Audi will be keeping the tradition of using the 5.2-liter naturally aspirated V10 powerplant for the current-generation R8 as CarAdvice recently reported that the company's head of engine development, Jurgen Konigstedt, stated that they don't need forced induction yet to produce high amounts of horsepower for the sports car.

Currently at the helm of the development of V6, V8 and V10 engines for Audi, Konigstedt stressed that at the moment they do not need to make a turbocharged engine for the R8. In addition, a turbocharged engine would not be as lively as a conventional unit.

“The performance potential of this current engine means we don’t need to even look at turbocharging at this point. Do we actually need the power that turbocharging would generate? I would say no. If you want to create an engine that makes this much power, you have different options to realize that power figure. Natural aspiration has the bonus of giving you the sound, the throttle response and the sensation of revving cleanly to redline,” said Konigstedt.

However, Konigstedt did say that there are talks within the corporate level about the future powertrain of the R8. He also added that Audi remains committed to be a turbo brand as most of their vehicles have forced induction under the hood.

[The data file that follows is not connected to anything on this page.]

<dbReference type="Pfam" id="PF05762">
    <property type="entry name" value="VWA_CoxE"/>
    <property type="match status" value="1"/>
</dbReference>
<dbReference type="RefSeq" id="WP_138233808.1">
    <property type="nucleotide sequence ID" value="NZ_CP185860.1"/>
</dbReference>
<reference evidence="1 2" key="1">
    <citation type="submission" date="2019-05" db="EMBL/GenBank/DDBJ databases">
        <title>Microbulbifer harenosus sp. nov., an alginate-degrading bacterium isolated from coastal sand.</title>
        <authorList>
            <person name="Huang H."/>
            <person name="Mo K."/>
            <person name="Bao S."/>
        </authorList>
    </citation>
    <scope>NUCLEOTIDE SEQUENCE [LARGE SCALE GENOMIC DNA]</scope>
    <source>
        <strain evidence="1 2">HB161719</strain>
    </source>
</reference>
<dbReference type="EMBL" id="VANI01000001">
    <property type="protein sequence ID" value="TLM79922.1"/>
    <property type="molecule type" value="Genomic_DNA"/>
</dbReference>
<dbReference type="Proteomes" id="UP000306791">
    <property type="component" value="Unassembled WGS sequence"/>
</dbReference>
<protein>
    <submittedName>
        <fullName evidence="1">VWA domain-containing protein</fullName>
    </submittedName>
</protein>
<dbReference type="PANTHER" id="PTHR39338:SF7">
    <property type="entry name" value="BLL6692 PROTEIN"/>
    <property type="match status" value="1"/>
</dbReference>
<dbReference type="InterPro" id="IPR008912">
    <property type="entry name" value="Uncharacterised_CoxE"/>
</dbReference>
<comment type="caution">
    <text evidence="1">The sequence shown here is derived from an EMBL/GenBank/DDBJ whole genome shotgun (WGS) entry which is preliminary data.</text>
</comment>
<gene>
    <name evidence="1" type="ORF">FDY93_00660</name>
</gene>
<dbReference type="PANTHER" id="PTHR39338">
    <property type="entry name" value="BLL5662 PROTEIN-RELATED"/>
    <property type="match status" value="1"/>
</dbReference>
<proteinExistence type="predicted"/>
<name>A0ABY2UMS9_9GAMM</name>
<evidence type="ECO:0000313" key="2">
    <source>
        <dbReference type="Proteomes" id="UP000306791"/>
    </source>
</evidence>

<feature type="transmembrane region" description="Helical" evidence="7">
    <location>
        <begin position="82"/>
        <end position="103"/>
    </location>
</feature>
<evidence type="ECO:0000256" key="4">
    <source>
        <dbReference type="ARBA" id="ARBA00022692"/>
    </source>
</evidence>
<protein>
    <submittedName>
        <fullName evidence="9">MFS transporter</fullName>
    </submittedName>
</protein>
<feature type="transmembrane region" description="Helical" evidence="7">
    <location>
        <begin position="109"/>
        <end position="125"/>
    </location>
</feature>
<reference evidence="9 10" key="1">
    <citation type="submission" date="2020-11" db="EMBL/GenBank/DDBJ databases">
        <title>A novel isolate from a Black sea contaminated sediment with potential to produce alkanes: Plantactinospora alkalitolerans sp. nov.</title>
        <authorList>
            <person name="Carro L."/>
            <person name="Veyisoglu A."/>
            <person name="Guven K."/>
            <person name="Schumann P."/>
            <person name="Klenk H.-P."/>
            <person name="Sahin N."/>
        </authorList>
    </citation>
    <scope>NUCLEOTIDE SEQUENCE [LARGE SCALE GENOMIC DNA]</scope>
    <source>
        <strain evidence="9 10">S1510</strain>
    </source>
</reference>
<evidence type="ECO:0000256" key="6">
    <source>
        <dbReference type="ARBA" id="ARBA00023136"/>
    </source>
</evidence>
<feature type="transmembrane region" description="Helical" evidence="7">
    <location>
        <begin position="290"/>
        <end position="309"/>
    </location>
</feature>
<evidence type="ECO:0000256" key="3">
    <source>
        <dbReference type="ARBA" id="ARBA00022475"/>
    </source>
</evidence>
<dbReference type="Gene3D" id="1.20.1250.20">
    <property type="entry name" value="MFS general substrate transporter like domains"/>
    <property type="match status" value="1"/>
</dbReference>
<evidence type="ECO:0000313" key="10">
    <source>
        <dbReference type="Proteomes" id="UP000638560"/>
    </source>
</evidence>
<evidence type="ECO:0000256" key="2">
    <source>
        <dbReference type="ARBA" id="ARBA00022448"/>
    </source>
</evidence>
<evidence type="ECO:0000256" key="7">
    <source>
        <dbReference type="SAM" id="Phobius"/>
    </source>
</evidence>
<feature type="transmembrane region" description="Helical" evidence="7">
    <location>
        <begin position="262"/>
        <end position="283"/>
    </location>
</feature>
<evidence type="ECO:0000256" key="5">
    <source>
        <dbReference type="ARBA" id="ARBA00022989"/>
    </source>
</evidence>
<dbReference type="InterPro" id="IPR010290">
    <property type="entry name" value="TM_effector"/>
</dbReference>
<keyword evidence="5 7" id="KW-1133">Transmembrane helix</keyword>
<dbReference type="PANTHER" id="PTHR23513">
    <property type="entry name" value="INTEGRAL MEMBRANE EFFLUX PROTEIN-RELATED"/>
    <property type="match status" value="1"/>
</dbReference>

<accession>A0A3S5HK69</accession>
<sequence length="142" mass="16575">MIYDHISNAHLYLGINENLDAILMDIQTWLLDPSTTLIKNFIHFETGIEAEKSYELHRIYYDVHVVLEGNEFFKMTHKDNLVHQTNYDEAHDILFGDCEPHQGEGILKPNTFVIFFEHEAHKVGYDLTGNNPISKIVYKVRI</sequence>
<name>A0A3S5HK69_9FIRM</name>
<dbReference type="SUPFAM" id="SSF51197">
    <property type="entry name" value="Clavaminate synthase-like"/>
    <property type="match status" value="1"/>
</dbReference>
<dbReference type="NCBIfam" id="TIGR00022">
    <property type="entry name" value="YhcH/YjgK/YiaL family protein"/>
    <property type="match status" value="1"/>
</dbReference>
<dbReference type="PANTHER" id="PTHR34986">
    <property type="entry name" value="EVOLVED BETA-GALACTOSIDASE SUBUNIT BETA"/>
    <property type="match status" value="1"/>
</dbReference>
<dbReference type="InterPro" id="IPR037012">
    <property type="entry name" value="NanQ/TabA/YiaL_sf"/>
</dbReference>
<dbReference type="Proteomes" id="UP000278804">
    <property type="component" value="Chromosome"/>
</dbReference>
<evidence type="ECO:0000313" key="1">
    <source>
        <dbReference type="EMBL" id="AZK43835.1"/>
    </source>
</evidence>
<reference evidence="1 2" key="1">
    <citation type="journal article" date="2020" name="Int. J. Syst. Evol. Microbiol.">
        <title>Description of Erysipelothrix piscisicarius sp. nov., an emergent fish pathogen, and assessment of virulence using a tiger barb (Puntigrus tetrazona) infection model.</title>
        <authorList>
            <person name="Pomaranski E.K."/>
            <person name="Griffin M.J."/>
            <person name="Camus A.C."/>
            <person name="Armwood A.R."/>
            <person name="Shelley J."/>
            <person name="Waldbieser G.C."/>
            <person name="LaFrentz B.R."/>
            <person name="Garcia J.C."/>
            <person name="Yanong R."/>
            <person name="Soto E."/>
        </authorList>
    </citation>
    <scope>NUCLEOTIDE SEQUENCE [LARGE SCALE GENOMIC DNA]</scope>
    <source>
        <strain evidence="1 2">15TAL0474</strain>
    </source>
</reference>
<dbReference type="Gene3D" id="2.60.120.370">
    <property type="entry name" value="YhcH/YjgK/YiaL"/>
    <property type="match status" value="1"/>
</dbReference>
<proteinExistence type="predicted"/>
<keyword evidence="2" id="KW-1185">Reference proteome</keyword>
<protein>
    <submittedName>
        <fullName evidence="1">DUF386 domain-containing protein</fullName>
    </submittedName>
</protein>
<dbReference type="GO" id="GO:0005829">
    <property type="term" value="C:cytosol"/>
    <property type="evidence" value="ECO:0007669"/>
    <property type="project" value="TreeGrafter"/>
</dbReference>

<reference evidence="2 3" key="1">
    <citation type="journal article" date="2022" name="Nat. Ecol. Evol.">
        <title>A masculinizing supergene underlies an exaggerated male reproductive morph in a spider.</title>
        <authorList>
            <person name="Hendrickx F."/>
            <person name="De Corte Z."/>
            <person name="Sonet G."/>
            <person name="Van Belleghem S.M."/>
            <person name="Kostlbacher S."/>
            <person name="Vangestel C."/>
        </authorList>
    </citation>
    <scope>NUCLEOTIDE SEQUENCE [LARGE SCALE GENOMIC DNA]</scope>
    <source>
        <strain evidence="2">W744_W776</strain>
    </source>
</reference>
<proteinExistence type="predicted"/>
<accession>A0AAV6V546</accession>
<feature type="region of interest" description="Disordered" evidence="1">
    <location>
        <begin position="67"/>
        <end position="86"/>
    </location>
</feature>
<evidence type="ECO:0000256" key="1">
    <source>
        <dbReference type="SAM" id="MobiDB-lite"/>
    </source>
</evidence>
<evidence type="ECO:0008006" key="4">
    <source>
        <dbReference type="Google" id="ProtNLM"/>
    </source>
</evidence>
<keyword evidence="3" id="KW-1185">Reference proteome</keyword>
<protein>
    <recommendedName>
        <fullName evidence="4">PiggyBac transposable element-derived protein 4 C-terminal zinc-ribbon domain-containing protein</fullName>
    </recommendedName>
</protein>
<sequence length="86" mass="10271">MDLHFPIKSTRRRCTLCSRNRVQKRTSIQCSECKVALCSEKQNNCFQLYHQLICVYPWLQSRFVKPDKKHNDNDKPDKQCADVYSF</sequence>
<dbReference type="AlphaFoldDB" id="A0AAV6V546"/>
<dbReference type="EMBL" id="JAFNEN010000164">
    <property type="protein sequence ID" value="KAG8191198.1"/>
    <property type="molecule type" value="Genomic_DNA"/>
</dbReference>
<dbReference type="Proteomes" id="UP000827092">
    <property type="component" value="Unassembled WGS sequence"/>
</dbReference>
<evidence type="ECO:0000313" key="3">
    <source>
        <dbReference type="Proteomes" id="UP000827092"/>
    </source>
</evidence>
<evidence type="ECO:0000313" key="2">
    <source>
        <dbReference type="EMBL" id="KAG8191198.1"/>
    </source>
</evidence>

Audi R8 V10 FSI engine

It would be the next logical choice for the Audi R8 to get a turbocharged powertrain but there are still factors that are still needed to be considered added Konigstedt.

“Yes, this is true. However, there are numerous factors to consider besides power and torque. For example, at lower speeds, the turbo engine might be more efficient, but at higher speeds, under prolonged load, the naturally aspirated engine might actually be more efficient,” he added.

Emotion is also an integral part of owning an Audi R8, which the turbocharged engine lacks according to Konigstedt.

In the future however, Konigstedt admitted that the use of turbos will become the norm but they are still finding ways to make that type of technology more connected to the driver. But for the meantime, as long as demand for the V10 is high, then there is no need for a turbo engine for the R8.

“Ultimately the future of the V10 engine beyond this model will depend on the success. If buyers are happy with this engine there will be a compelling reason to persevere with it. If we feel that people absolutely want a turbocharged engine, then we will have to consider it.”

Source: CarAdvice AU